Pianist and NEC Distinguished Artist-in-Residence Russell Sherman speaks to the graduating Class of 2015.
For Russell Sherman, the piano is an instrument of wonder. Through this device, through this big black box, we hear him, we hear Russell Sherman sing, or declaim, cry or exalt—telling us a wordless story of love, or pain, or of joy.
Russell Sherman's passion for baseball marks him as an American—fifth game of the 1956 World Series, please discuss! And then among Americans, Russell Sherman is the first, to record all of Beethoven's piano sonatas and piano concertos. Mr. Sherman plays with the Chicago Symphony or the New York Philharmonic. He plays music by Franz Liszt, and Schubert, Chopin, and Haydn—and also by Schoenberg, and Ralph Shapey, and Gunther Schuller. At the end of the manuscript of Shapey's Sonata Profundo, first played by Mr. Sherman, there's an evocative inscription: "Go, Buddy, Go, in a Voice of Thunder!"
Near the end of the 19th century, the great musician Ferruccio Busoni taught at NEC, a few years later he played the piano on this [Jordan Hall] stage. At times, I have felt the spirit of Busoni might be hovering over Russell. I recall an extraordinary occasion when Liszt's Funerailles was played by Mr. Sherman. In the central section, with left-hand octaves, he produced a tremendous soul-chilling roar from the bass register of the piano. And in that moment, I understood what Busoni wrote, about the pedal of the piano. He said: "An inimitable device, a photograph of the sky, a ray of moonlight—the pedal." For me suddenly that night, and for the audience, Busoni—or Liszt himself—was in the room.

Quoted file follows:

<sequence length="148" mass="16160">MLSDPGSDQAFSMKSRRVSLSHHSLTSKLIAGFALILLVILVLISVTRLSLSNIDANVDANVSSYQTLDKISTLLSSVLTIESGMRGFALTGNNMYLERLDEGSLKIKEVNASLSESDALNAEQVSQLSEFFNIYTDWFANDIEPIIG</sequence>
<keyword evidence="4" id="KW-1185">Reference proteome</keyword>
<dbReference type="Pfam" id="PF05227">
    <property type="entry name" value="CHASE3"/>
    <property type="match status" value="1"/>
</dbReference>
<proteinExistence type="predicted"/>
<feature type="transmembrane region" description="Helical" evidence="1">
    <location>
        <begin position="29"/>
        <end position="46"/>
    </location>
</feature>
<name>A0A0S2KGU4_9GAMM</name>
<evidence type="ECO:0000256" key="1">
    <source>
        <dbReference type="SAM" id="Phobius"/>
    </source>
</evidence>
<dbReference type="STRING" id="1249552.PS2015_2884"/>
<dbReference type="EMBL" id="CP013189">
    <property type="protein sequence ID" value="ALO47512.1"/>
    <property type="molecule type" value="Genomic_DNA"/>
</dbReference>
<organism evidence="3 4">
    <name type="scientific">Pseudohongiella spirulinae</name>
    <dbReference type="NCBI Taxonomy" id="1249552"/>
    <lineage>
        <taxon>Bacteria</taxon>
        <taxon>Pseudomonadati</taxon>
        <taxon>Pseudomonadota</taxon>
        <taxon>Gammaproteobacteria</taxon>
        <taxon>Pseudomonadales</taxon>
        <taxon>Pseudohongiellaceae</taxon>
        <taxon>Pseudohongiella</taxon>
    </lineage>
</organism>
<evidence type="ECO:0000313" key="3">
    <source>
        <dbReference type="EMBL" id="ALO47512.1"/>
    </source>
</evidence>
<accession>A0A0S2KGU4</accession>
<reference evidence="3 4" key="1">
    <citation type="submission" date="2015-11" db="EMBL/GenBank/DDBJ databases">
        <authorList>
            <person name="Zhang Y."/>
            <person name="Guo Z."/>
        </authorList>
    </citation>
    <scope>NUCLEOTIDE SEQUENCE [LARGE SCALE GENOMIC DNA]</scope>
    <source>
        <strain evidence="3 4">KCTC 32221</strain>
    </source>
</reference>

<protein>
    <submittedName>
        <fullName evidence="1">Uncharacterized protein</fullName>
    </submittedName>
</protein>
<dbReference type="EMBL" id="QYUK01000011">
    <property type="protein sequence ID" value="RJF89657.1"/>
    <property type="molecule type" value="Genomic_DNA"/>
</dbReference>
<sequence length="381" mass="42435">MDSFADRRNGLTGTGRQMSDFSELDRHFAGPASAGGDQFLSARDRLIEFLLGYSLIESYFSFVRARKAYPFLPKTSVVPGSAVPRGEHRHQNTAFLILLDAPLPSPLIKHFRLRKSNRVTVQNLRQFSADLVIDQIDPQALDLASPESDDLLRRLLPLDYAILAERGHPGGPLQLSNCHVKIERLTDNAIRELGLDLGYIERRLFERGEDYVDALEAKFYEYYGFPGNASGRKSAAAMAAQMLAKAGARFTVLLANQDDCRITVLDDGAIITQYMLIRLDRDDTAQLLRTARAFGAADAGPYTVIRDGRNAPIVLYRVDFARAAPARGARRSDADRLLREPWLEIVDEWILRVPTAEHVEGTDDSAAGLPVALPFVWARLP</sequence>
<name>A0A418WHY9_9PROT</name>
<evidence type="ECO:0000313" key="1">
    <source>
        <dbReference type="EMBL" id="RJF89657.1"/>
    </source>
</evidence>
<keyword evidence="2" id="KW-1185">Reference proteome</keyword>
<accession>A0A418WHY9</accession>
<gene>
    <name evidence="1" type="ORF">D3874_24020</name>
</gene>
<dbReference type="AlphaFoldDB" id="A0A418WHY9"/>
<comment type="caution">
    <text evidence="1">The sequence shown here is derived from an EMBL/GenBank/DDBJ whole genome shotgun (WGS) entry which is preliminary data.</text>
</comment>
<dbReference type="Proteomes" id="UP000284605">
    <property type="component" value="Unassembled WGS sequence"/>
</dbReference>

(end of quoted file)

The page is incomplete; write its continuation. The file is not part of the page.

Though I didn't think of it then, Russell's music making rather directly connects to Busoni, via Edward Steuermann, who was Russell's teacher and who was Busoni's student. And then, for that matter, Busoni studied with Carl Reinecke, who studied with Liszt.
We're not finished though—because Liszt studied with Carl Czerny, who studied with Beethoven. And after Russell Sherman's 85th-birthday, all-Beethoven concert on this stage in March this year, America's Beethoven scholar Lewis Lockwood said: "You brought him down. Beethoven was on the stage."
Working with many outstanding students in his teaching here at NEC, since 1967, Russell Sherman is a large part of what has made the NEC piano department a world center of piano study today.
In his book of reflections Piano Pieces, published in 1996, Russell Sherman writes: "The work of art, though bound by its genetic markings and indelible fingerprints, is boundless in the infinite elaborations of its destiny …"